Label-Free Super-Resolution Imaging of Chromatin Structure and Dynamics

Friday, February 17, 2017: 1:00 PM-2:30 PM
Room 206 (Hynes Convention Center)
Vadim Backman, Northwestern University, Evanston, IL
Higher-order chromatin structure is crucial to gene regulation. Super-resolution optical microscopy is among the key technologies that are used to elucidate the organization of chromatin. The importance of nanoscopic imaging is underscored by the 2014 Nobel Prize in Chemistry. However, the potential of this technology can be immensely enhanced. Existing methods rely on fluorescent labeling of biomolecules. Because it is virtually impossible to label every nucleotide, the resolution of the most widely used nanoscopy technologies is limited to a few tens of nanometers, domains that may contain tens of thousands base pairs. Bringing the resolution down to the size of a single nucleosome, approximately 1 nm, is the next frontier.

This talk will discuss a new label-free optical nanoscopy capable of molecular imaging with 6 nm resolution. The technique is based on a newly discovered physical effect: most biopolymers such as DNA and proteins, which until recently had been considered “dark” in the visible regime, exhibit stochastic photoswitchable autofluorescence when illuminated by visible light due to the ground-state depletion (GSD) recovery phenomenon. The technology combines time-resolved stochastic photon localization with simultaneous spectroscopic molecular-signature-carrying intrinsic fluorescence detection, referred to as spectroscopic intrinsic-contrast photon-localization optical nanoscopy (SICLON). SICLON is able to image DNA, chromatin, and proteins without labeling. Importantly, most significant biomolecules (DNA, proteins) have distinct spectral signatures, which carry information about nucleotide and amino acid composition; thus SICLON enables molecular recognition.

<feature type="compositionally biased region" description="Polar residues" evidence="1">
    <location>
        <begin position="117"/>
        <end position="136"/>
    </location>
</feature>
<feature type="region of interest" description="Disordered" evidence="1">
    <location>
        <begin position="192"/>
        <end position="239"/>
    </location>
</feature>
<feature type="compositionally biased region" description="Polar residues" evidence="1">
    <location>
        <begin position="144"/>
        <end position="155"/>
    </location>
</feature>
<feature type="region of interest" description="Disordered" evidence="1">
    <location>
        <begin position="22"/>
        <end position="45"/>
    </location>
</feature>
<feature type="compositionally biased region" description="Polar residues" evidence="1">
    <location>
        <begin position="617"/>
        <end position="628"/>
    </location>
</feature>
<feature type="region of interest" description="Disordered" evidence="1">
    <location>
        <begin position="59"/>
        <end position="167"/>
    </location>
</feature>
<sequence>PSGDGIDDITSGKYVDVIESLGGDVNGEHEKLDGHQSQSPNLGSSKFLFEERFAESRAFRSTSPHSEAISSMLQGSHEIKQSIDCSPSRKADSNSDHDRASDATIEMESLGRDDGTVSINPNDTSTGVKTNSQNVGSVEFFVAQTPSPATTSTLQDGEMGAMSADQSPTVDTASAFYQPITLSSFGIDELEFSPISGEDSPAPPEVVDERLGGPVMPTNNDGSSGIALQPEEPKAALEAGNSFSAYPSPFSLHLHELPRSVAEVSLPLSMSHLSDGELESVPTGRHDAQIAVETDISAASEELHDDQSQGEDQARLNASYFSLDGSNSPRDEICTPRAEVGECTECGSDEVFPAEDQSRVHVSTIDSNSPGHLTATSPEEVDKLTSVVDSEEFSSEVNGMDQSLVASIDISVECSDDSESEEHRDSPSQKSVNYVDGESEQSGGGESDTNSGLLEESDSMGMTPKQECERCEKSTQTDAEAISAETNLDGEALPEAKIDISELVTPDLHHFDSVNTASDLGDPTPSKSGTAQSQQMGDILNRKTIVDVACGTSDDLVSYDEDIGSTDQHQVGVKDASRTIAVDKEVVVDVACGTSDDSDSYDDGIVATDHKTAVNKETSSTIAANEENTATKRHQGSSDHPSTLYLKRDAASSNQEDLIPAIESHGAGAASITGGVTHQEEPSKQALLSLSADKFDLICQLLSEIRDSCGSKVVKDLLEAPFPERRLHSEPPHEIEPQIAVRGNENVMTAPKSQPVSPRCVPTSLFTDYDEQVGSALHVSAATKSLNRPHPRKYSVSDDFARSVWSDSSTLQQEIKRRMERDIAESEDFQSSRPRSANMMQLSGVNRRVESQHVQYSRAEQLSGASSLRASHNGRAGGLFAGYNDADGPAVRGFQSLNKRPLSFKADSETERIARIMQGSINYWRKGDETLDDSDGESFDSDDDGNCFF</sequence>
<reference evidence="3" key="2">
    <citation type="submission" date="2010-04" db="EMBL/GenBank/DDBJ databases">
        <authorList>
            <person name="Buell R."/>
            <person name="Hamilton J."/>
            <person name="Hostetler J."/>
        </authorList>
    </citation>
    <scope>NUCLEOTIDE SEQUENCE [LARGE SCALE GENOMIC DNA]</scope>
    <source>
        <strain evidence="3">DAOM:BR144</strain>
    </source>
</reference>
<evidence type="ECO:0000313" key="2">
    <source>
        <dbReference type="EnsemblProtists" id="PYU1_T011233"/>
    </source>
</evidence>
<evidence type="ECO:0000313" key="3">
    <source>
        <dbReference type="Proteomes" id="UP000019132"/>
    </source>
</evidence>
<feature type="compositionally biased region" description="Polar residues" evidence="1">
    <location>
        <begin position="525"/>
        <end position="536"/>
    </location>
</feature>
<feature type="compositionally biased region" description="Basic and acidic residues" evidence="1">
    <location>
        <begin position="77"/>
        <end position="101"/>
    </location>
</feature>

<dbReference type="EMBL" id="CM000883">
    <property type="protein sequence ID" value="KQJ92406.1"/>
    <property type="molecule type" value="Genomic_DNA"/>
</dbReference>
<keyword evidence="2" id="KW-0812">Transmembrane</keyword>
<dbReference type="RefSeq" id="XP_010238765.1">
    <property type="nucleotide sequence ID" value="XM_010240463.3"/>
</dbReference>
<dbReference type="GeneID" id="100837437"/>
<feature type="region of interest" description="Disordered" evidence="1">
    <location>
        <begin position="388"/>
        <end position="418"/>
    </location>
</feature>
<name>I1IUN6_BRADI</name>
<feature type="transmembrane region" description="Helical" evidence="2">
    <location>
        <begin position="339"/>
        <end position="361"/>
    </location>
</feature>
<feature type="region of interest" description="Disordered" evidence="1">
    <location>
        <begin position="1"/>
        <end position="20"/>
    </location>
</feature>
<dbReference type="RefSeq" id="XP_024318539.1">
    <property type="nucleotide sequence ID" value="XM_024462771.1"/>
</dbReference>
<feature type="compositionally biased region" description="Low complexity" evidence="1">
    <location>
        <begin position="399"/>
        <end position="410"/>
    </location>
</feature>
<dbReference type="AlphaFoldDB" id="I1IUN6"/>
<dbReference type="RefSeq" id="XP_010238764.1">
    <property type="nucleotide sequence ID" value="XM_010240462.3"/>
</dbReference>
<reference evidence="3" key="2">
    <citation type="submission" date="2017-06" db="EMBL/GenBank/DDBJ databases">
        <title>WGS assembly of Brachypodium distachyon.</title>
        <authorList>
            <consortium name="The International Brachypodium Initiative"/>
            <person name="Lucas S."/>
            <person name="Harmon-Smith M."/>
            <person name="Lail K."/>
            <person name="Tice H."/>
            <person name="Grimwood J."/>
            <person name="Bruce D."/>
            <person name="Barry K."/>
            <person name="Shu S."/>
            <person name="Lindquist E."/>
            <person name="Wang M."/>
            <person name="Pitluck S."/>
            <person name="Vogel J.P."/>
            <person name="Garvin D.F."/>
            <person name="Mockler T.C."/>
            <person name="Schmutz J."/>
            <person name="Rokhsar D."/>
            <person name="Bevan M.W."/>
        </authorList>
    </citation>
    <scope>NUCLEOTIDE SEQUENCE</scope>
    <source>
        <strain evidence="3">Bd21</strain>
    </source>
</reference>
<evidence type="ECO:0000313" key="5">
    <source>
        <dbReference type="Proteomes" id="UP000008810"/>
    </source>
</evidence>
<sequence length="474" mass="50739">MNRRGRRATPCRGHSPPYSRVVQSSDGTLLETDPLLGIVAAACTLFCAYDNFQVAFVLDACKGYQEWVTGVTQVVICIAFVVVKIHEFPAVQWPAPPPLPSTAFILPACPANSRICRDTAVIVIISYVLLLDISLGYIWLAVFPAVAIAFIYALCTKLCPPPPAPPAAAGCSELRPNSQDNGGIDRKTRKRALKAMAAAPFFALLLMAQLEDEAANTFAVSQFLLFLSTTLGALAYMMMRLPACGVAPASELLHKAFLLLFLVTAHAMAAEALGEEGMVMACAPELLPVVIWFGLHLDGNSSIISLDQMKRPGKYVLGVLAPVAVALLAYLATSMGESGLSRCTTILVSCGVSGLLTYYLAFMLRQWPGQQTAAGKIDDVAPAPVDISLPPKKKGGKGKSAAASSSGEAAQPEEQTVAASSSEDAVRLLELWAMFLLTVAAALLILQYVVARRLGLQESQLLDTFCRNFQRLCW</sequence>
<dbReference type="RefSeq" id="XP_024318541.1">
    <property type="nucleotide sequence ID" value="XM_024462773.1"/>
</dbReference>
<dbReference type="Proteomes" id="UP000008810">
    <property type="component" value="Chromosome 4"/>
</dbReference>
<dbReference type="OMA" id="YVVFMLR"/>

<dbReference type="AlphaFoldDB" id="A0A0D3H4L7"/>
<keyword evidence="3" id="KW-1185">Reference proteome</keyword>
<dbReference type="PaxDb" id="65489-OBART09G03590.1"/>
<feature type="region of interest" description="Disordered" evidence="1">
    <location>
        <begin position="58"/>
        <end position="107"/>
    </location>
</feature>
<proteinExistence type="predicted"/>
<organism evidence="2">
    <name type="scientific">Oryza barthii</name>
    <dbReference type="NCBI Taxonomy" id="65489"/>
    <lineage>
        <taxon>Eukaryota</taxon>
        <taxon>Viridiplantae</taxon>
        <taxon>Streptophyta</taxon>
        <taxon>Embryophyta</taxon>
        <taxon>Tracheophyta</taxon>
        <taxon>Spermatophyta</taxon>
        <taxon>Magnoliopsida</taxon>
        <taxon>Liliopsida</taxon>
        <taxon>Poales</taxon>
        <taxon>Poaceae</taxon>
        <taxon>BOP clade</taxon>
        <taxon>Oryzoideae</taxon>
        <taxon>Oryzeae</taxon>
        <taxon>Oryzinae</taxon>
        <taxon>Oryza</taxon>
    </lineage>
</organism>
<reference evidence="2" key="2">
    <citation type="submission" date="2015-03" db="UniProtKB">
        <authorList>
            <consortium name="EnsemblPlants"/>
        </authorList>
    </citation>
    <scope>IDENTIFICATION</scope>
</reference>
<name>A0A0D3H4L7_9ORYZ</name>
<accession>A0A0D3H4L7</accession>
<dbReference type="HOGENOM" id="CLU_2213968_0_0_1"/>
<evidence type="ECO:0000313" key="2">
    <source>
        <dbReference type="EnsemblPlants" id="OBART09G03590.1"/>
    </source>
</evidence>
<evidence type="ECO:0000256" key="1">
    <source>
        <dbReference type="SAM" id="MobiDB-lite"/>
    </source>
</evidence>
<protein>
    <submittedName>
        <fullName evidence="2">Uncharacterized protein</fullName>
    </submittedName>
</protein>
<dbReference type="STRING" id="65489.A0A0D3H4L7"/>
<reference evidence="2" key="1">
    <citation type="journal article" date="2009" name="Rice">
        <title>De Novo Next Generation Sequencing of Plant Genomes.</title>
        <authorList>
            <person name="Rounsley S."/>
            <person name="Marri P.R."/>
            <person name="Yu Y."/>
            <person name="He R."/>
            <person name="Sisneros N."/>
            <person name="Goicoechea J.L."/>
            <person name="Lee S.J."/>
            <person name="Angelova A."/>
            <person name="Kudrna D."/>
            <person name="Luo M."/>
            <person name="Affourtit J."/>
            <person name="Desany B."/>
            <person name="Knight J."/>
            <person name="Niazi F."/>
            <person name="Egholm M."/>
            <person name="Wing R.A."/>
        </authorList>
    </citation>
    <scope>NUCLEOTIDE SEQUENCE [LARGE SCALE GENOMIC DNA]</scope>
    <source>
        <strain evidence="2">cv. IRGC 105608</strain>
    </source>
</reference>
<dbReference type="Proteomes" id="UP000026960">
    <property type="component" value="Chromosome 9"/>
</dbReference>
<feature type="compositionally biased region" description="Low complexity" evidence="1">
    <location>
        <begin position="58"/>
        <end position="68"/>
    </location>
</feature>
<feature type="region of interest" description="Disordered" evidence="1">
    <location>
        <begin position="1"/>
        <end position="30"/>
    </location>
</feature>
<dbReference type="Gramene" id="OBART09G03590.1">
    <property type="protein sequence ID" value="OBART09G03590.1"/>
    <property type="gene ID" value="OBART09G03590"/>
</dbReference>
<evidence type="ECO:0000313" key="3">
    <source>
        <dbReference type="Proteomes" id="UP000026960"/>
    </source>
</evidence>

Genomes are highly complex hierarchical assemblages. At the most basic (~1 nm) level, the linear genetic code has been mostly decoded. At the next (~10 nm) level is the histone code, which regulates the expression of the individual histone-associated genes. At an even higher level, supra-nucleosomal chromatin structure plays a critical role in the regulation of the global pattern of gene expression, impacting upon thousands of genes. The dysregulation of chromatin compartmentalization has been implicated in many diseases including cancer, atherosclerosis, and neurodegenerative diseases. Decoding chromatin compartmentalization is the next frontier. The talk will discuss the insights gained from label-free optical nanoscopy into the chromatin topology as a key code regulating global patterns of gene expression.